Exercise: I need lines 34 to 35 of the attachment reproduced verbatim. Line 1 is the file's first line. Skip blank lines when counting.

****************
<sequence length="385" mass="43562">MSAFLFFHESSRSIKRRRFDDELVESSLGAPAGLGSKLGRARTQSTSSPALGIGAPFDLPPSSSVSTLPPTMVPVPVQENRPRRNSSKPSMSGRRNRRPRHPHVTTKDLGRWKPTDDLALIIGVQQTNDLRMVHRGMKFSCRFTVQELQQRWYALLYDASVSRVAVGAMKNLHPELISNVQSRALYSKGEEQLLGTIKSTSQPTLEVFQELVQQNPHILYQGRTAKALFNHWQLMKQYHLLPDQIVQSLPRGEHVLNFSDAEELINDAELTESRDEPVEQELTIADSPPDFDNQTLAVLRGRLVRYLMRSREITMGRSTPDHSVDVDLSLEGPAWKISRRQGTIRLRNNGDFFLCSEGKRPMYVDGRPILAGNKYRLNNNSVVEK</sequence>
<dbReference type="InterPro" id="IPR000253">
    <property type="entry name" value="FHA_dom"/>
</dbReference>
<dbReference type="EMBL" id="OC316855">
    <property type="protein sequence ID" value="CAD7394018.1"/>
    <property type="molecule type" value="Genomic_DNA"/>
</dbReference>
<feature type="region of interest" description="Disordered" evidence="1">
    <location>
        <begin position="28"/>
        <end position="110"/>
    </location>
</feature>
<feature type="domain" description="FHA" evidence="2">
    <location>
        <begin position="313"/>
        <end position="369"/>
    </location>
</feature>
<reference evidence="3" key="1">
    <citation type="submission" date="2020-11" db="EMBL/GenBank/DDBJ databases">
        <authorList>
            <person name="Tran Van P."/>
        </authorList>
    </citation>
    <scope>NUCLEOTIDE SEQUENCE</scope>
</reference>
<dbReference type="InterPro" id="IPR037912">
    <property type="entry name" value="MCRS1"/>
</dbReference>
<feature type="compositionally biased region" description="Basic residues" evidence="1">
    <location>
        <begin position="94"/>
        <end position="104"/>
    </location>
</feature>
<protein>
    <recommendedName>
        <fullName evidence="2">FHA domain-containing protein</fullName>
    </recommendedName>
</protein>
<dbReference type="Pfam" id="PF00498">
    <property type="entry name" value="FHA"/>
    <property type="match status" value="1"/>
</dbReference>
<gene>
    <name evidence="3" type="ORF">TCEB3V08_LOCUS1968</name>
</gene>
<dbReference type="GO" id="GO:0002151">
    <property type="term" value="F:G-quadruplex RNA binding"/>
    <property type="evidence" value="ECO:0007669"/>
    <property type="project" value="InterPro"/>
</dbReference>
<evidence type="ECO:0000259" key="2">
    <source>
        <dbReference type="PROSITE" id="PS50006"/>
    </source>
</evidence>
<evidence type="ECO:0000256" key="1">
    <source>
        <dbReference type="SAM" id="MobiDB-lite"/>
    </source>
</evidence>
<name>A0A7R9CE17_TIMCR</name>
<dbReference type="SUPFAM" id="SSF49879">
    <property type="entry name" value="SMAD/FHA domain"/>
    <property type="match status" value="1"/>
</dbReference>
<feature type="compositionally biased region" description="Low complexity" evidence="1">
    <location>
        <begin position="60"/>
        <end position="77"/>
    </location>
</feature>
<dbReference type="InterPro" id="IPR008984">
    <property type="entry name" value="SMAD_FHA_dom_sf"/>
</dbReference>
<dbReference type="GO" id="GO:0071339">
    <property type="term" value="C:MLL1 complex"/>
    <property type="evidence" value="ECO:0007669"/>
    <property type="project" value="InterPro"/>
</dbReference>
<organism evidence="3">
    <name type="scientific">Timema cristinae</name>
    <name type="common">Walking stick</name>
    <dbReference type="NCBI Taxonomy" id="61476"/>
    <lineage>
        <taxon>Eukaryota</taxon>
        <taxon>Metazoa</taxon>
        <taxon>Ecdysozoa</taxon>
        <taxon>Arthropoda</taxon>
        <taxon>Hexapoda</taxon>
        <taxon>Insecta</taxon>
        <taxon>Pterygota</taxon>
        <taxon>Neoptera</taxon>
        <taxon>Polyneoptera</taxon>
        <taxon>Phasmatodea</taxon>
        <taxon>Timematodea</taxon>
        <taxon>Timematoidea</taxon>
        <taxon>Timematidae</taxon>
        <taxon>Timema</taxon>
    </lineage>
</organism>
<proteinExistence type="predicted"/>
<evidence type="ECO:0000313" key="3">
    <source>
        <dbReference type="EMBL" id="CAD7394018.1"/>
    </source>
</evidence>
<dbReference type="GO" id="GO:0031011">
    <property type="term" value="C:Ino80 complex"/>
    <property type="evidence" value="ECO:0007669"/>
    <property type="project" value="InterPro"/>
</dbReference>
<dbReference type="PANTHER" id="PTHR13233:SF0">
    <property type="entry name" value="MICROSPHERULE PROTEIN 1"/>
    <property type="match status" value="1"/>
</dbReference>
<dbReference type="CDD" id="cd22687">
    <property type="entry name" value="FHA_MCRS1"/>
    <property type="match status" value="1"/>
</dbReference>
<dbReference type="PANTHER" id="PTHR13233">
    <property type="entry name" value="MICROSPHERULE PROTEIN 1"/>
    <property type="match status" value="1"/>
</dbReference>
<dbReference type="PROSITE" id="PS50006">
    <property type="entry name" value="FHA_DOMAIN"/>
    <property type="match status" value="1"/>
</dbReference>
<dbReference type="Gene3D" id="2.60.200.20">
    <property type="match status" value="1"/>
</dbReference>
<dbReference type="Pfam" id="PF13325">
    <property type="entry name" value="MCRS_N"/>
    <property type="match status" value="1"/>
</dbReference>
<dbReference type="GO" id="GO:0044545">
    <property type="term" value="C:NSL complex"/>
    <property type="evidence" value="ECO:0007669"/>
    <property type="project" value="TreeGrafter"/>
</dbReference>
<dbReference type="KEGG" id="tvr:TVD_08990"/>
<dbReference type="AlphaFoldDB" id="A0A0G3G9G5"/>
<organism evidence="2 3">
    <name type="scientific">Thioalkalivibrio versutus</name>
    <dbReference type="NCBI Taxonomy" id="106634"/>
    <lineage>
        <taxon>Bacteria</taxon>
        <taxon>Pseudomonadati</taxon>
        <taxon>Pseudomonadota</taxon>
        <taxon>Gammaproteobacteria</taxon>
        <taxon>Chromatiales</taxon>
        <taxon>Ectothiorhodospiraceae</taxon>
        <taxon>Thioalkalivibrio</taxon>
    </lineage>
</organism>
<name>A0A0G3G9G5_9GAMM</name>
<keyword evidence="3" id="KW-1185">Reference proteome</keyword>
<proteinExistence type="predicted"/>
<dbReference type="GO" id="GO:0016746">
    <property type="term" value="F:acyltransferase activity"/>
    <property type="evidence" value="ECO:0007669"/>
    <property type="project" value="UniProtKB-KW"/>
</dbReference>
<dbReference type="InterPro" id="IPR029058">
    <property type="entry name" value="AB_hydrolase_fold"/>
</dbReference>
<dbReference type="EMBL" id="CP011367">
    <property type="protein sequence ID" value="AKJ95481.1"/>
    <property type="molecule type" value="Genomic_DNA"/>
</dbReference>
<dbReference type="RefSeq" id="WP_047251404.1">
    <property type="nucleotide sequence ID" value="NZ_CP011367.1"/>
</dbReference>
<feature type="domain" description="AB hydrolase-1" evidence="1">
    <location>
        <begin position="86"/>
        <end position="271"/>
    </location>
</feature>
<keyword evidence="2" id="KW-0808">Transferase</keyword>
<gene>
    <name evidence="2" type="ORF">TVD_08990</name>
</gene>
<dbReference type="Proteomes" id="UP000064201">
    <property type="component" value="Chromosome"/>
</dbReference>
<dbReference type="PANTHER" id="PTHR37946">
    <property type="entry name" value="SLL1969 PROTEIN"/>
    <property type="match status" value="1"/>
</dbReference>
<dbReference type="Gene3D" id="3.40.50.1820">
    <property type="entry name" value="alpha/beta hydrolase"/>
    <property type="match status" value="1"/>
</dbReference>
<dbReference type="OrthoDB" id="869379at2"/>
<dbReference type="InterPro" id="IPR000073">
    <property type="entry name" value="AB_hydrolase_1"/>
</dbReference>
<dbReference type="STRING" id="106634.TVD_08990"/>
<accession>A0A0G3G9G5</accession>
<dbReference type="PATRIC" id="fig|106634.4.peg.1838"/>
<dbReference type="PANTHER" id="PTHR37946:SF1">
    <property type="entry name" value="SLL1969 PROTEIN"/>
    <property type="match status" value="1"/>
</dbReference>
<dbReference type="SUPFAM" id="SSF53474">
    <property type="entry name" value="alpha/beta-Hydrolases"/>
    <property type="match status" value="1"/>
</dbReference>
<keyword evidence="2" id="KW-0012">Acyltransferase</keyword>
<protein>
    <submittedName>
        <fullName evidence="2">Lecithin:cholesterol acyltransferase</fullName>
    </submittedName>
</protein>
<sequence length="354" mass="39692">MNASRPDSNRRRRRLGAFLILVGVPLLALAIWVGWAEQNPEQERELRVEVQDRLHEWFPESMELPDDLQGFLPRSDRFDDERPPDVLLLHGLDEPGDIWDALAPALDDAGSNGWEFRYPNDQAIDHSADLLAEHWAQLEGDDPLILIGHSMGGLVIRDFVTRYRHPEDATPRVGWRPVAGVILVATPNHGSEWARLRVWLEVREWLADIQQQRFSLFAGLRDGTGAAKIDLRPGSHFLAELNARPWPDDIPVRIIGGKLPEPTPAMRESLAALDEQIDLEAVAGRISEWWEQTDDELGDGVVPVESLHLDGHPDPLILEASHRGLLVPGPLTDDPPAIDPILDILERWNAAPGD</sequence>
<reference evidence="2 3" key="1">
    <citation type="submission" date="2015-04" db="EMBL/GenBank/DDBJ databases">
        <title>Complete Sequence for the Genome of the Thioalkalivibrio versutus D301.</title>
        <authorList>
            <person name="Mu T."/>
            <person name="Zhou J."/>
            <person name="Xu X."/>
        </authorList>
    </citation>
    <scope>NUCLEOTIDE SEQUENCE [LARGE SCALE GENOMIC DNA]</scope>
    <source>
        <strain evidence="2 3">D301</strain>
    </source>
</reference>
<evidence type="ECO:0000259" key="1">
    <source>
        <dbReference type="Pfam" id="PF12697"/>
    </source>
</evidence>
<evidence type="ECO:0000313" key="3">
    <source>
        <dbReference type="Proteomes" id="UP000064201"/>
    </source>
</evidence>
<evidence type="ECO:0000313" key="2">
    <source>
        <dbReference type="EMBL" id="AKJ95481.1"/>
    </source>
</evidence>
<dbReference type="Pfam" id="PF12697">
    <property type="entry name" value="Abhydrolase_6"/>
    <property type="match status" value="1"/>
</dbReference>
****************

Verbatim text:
        <begin position="94"/>
        <end position="104"/>